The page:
It's not every time malware creators have to steal or buy a valid code-signing certificate to sign their malware – Sometimes the manufacturers unknowingly provide themselves.

This is what exactly done by a Taiwan-based networking equipment manufacturer D-Link, which accidently published its Private code signing keys inside the company's open source firmware packages.

Dutch news site Tweakers made aware of the issue by one of its readers with online moniker "bartvbl" who had bought a D-Link DCS-5020L security camera and downloaded the firmware from D-Link, which open sources its firmware under the GPL license.

However, while inspecting the source code of the firmware, the reader found what seemed to be four different private keys used for code signing.

Hackers Could Sign Malware

After testing, the user managed to successfully create a Windows application, which he was able to sign with one of the four code signing keys belonging to D-Link, which was still valid at the time.

However, the other three private code signing keys he found did not appear to be valid.

Besides those private keys into the source code, the reader also discovered pass-phrases needed to sign the software.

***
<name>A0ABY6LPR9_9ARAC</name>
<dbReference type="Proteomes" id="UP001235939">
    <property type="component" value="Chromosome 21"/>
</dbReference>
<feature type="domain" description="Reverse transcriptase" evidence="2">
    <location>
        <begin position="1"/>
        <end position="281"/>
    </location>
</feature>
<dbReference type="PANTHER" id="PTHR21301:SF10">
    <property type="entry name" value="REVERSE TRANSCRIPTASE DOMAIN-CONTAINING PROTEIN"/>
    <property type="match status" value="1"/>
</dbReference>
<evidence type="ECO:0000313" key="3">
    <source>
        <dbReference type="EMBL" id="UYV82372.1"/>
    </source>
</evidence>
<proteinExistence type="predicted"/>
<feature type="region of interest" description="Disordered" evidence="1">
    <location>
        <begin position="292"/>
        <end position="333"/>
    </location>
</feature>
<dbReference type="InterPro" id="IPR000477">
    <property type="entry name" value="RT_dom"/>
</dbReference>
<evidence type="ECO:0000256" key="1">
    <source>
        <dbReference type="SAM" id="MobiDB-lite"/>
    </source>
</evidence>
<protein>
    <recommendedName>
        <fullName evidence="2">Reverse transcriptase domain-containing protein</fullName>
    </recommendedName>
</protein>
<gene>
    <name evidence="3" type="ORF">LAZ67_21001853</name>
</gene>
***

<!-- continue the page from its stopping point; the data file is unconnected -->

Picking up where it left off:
It is still unclear whether these private keys have been used by malicious third-party vendors, but there are possibilities that the keys could have been used by hackers to sign their malware to execute attacks.
The findings were confirmed by Yonathan Klijnsma from Dutch security firm Fox-IT.
"The code signing certificate is indeed a firmware package, firmware version 1.00b03, who's source was released February 27 this year," Klijnsma said.
Meanwhile, D-Link has responded to this issue by revoking the certificate in question and releasing a new version of the firmware that does not contain have any code signing keys inside it.

You can also read the full translated version of the story here.

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